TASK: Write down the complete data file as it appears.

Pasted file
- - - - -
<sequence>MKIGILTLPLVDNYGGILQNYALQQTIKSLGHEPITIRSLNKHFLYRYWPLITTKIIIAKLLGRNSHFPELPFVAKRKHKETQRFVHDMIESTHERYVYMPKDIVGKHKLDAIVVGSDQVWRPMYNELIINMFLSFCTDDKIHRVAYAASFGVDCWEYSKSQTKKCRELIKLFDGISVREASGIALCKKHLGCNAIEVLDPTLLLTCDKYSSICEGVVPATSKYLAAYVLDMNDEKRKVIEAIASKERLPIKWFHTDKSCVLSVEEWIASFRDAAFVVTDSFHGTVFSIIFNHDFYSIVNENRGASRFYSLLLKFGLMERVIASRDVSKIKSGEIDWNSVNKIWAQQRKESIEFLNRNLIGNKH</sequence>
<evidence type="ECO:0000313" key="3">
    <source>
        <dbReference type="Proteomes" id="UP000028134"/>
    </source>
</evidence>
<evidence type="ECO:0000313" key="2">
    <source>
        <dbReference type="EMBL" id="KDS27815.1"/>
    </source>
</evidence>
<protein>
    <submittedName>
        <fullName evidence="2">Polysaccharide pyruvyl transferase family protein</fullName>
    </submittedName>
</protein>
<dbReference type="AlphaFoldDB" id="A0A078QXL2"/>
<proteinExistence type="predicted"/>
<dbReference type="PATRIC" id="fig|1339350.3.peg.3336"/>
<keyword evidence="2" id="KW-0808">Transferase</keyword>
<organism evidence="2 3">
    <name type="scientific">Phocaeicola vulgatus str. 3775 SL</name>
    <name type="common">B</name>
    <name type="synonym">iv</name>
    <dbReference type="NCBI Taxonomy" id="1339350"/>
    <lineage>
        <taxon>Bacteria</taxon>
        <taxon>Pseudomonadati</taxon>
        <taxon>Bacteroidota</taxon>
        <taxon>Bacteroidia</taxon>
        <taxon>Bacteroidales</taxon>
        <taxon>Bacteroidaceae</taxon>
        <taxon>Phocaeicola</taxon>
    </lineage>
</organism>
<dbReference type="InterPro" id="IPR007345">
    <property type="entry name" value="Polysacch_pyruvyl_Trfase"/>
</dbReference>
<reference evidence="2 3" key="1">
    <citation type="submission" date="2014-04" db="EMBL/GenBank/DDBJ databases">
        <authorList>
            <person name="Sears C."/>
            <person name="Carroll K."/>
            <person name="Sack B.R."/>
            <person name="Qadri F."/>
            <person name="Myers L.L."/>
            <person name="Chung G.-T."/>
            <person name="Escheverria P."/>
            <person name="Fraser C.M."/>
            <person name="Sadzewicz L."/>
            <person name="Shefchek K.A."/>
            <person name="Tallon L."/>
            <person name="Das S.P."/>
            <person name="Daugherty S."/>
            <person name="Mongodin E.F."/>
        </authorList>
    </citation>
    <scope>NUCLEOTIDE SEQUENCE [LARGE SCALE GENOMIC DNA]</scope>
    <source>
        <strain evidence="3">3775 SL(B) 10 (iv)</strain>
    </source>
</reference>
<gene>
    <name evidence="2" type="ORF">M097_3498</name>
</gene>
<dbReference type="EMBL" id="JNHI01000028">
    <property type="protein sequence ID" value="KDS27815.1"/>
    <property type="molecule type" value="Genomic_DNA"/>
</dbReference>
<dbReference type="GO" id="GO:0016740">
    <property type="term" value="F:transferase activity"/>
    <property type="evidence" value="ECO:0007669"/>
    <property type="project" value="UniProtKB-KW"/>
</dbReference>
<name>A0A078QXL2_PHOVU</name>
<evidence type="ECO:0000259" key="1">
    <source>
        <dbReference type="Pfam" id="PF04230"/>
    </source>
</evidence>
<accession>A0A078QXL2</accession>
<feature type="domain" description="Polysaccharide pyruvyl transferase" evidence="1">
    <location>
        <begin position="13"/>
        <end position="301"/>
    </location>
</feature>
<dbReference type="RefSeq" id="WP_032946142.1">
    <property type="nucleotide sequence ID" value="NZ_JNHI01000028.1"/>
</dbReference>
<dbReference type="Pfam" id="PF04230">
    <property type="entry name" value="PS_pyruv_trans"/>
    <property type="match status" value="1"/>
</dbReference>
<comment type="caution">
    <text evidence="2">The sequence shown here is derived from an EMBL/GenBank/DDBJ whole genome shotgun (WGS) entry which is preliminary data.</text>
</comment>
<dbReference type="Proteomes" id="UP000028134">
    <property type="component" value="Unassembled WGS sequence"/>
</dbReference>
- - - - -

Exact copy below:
<sequence>MKIGILTLPLVDNYGGILQNYALQQTIKSLGHEPITIRSLNKHFLYRYWPLITTKIIIAKLLGRNSHFPELPFVAKRKHKETQRFVHDMIESTHERYVYMPKDIVGKHKLDAIVVGSDQVWRPMYNELIINMFLSFCTDDKIHRVAYAASFGVDCWEYSKSQTKKCRELIKLFDGISVREASGIALCKKHLGCNAIEVLDPTLLLTCDKYSSICEGVVPATSKYLAAYVLDMNDEKRKVIEAIASKERLPIKWFHTDKSCVLSVEEWIASFRDAAFVVTDSFHGTVFSIIFNHDFYSIVNENRGASRFYSLLLKFGLMERVIASRDVSKIKSGEIDWNSVNKIWAQQRKESIEFLNRNLIGNKH</sequence>
<evidence type="ECO:0000313" key="3">
    <source>
        <dbReference type="Proteomes" id="UP000028134"/>
    </source>
</evidence>
<evidence type="ECO:0000313" key="2">
    <source>
        <dbReference type="EMBL" id="KDS27815.1"/>
    </source>
</evidence>
<protein>
    <submittedName>
        <fullName evidence="2">Polysaccharide pyruvyl transferase family protein</fullName>
    </submittedName>
</protein>
<dbReference type="AlphaFoldDB" id="A0A078QXL2"/>
<proteinExistence type="predicted"/>
<dbReference type="PATRIC" id="fig|1339350.3.peg.3336"/>
<keyword evidence="2" id="KW-0808">Transferase</keyword>
<organism evidence="2 3">
    <name type="scientific">Phocaeicola vulgatus str. 3775 SL</name>
    <name type="common">B</name>
    <name type="synonym">iv</name>
    <dbReference type="NCBI Taxonomy" id="1339350"/>
    <lineage>
        <taxon>Bacteria</taxon>
        <taxon>Pseudomonadati</taxon>
        <taxon>Bacteroidota</taxon>
        <taxon>Bacteroidia</taxon>
        <taxon>Bacteroidales</taxon>
        <taxon>Bacteroidaceae</taxon>
        <taxon>Phocaeicola</taxon>
    </lineage>
</organism>
<dbReference type="InterPro" id="IPR007345">
    <property type="entry name" value="Polysacch_pyruvyl_Trfase"/>
</dbReference>
<reference evidence="2 3" key="1">
    <citation type="submission" date="2014-04" db="EMBL/GenBank/DDBJ databases">
        <authorList>
            <person name="Sears C."/>
            <person name="Carroll K."/>
            <person name="Sack B.R."/>
            <person name="Qadri F."/>
            <person name="Myers L.L."/>
            <person name="Chung G.-T."/>
            <person name="Escheverria P."/>
            <person name="Fraser C.M."/>
            <person name="Sadzewicz L."/>
            <person name="Shefchek K.A."/>
            <person name="Tallon L."/>
            <person name="Das S.P."/>
            <person name="Daugherty S."/>
            <person name="Mongodin E.F."/>
        </authorList>
    </citation>
    <scope>NUCLEOTIDE SEQUENCE [LARGE SCALE GENOMIC DNA]</scope>
    <source>
        <strain evidence="3">3775 SL(B) 10 (iv)</strain>
    </source>
</reference>
<gene>
    <name evidence="2" type="ORF">M097_3498</name>
</gene>
<dbReference type="EMBL" id="JNHI01000028">
    <property type="protein sequence ID" value="KDS27815.1"/>
    <property type="molecule type" value="Genomic_DNA"/>
</dbReference>
<dbReference type="GO" id="GO:0016740">
    <property type="term" value="F:transferase activity"/>
    <property type="evidence" value="ECO:0007669"/>
    <property type="project" value="UniProtKB-KW"/>
</dbReference>
<name>A0A078QXL2_PHOVU</name>
<evidence type="ECO:0000259" key="1">
    <source>
        <dbReference type="Pfam" id="PF04230"/>
    </source>
</evidence>
<accession>A0A078QXL2</accession>
<feature type="domain" description="Polysaccharide pyruvyl transferase" evidence="1">
    <location>
        <begin position="13"/>
        <end position="301"/>
    </location>
</feature>
<dbReference type="RefSeq" id="WP_032946142.1">
    <property type="nucleotide sequence ID" value="NZ_JNHI01000028.1"/>
</dbReference>
<dbReference type="Pfam" id="PF04230">
    <property type="entry name" value="PS_pyruv_trans"/>
    <property type="match status" value="1"/>
</dbReference>
<comment type="caution">
    <text evidence="2">The sequence shown here is derived from an EMBL/GenBank/DDBJ whole genome shotgun (WGS) entry which is preliminary data.</text>
</comment>
<dbReference type="Proteomes" id="UP000028134">
    <property type="component" value="Unassembled WGS sequence"/>
</dbReference>